It is true that they aren't producing as many quality players, but they are still producing talent. In upcoming drafts they have a few first rounders in Musil, Frk and Jurco, with possibly a few more guys going in the late first and second rounds. Also don't forget about guys like Straka, Marincin, Culek and Gudas who all look promising.
It makes it sound there are no more above average players coming out of CZH or SVK. When all they're really saying is that the top players are leaving for Canadian Jr. teams.
People are alarmed because there isn't a great amount of Slovak or Czech in the NHL systems now. But the fact of the matter is that its happening to every Euro country. Teams aren't wasting their time on Euro players unless they are big time impact players because they can just get Canadian or American players to do the same jobs as a 3rd and 4th line player for the same or less money.
The Jr. systems in North America have also come a long way in the last 15 years, meaning more and more NHL caliber players and leaving the Euro player at home.
Ok, its true, that we lost our position (Slovakia) comparing to end 1990s and begin 2000s...
But look to the NHL statistics from begin 1990s
1992/1993 - 5 Slovak players
1993/1994 - 10 (only 3 with more that 50 games!)
1994/1995 - 8
1995/1996 - 10 (again, only 6 with 50 games and more)
1996/1997 - 8
1997/1998 - 13
Last season it was 18 (2 goalies), this season it could be again around this number .
many peaple sais, that the time from the year 1989 (end of comunists) offered more quality...
but my question is - why were in the begin of 1990s so few Slovaks in NHL?
The talent hasn't dried up, it's drying up. The issues are of course many:
1) Hockey is an expensive sport, so the children of much less wealthy parents choose football.
2) The children of rich parents play on line 1 regardless of whether they are the best players or not (because the rich parents pay considerable sums of money to the management or coaches to ensure their son gets the most ice time) This of course results in the more talented players getting drowned in lines 3 and 4, getting frustrated and giving up playing hockey all together.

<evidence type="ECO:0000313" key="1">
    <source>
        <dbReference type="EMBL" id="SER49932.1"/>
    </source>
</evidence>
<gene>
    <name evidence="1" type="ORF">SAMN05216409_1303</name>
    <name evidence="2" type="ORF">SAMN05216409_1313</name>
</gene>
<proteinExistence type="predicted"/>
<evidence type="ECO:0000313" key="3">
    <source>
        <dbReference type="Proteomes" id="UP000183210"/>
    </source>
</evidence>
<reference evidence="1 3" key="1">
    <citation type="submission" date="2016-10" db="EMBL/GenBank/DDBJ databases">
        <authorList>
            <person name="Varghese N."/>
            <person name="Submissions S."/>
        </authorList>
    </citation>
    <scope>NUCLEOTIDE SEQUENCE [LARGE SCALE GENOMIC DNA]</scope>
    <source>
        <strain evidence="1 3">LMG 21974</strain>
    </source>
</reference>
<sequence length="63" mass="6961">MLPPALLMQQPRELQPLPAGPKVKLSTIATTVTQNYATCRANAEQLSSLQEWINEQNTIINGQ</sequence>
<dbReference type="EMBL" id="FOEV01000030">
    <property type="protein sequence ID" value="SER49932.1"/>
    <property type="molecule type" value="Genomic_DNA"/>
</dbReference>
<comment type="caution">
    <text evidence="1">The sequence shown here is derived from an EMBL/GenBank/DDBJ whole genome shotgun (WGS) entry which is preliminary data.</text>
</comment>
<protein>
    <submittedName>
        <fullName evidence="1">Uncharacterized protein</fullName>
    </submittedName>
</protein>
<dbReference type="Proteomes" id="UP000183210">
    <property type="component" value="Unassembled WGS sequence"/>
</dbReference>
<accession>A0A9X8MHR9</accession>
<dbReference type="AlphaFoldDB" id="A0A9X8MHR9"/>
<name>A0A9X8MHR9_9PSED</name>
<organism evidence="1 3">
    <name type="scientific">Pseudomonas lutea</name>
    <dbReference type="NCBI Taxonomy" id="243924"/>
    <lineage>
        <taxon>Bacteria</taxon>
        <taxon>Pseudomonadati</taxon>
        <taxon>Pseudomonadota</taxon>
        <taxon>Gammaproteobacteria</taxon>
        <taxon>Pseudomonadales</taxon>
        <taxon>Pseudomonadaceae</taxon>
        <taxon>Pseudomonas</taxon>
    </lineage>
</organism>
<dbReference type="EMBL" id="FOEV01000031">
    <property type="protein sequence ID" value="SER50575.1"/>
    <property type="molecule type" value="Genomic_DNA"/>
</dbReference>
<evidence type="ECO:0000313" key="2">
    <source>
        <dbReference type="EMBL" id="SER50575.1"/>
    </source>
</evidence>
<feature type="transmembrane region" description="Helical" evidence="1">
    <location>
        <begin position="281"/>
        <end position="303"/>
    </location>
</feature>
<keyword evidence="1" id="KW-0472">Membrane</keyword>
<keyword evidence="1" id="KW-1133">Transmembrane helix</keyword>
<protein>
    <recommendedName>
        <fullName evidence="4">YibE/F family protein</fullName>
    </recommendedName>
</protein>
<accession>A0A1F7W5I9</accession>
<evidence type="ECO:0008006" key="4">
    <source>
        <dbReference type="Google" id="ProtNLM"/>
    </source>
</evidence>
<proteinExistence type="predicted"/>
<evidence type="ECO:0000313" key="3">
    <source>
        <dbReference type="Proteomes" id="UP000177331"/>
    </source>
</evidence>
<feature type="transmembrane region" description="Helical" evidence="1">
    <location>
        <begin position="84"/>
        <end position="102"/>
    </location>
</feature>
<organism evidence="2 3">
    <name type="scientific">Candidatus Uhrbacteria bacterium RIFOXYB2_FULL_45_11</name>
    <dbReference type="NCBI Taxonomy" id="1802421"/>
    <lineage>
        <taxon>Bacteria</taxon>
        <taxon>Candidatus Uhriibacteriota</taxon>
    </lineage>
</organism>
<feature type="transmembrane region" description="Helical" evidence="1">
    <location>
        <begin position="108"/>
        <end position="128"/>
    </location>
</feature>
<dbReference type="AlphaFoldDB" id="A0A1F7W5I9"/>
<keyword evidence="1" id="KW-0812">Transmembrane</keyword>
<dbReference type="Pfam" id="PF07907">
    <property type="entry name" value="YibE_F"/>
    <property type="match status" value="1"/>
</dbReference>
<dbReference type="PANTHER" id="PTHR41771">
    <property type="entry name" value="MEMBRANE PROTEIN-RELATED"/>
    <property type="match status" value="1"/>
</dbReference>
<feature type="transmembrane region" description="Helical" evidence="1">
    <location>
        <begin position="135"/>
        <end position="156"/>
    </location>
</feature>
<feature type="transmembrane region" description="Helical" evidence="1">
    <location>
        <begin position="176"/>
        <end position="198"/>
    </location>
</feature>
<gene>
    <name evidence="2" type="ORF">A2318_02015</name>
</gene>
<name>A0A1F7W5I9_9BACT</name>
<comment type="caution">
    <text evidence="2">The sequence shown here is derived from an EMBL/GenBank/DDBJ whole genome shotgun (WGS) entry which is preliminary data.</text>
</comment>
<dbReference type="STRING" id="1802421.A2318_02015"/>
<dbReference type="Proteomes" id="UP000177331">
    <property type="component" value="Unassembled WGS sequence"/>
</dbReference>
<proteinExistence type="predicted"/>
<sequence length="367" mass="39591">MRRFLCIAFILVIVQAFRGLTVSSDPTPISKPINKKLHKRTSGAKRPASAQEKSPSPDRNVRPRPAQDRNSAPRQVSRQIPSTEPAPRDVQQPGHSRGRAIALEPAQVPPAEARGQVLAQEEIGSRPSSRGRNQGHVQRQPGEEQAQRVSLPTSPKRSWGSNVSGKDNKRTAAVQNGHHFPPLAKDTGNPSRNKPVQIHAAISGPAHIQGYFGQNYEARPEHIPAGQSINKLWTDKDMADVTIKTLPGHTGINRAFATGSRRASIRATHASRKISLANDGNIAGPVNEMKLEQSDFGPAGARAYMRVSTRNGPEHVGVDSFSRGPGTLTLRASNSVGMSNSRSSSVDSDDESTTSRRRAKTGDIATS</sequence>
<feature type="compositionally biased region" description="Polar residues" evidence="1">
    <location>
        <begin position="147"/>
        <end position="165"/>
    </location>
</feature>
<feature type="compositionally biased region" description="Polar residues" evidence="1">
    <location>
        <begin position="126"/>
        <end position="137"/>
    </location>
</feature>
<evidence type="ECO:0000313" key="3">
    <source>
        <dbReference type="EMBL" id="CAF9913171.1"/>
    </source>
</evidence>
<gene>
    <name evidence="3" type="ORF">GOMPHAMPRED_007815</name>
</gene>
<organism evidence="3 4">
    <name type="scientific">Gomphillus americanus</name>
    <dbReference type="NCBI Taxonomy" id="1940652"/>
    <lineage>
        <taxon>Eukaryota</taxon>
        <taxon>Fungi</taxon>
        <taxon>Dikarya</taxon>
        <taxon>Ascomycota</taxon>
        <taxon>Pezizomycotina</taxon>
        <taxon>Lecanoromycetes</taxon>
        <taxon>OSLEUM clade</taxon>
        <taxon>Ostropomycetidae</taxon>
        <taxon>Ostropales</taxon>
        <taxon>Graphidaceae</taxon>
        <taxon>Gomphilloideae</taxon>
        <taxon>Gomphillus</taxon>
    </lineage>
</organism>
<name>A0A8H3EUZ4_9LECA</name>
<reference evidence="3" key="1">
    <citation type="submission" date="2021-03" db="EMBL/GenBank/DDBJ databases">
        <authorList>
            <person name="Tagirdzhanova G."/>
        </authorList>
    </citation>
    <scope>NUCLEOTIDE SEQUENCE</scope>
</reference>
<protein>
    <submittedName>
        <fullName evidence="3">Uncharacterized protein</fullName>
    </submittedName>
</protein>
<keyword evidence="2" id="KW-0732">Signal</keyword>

I read about a coach who coached juniors in a club and decided to give the most talented players the most ice time. He was called into the the managers office. The manager proceeded to strike through certain players that were to play in one of the games and pencilled in a few other ones whilst saying stuff like "This kid's dad gives the club a lot of money", "I promised this dad his kid would play line 1" etc, you get the idea.
The coach of course refused, and the next day he was coaching the next level below the juniors (starsi dorost)
3) The fact that nobody bothers to do anything properly, i.e. fitness training and other aspects-like 'stress tests' I'm not sure this is the correct translation of "zátěžových testů"- where most of the coaches have no idea what any of the numbers mean.
4) The fact that there is little care for finishing school and having some form of decent education, so that if you don't go pro in hockey you have another means of making a living (e.g. around February this year it was discovered that 17 out of 20 of the U-17 National Team had failed the year! If they can't apply themselves to school, it is unlikely they can do so for hockey.)
5) The youth in the czech republic is far more interested in having a bit of fun than being properly disciplined (e.g. Ivan Hlinka Memorial Tournament, 3 guys were thrown of the team for pissing about with tobacco and messing up the walls in the hotel they were staying at. Other examples include the whole U-18 getting totally smashed before last years WC to the point where Daniel Krejci turned up to the National team's traning totally pissed)
The problems are many, but can be solved. Like Lener has said, checking up on whether the coaches are doing what they should be doing and not what they like, will be the key factor in moving things forward to a good level.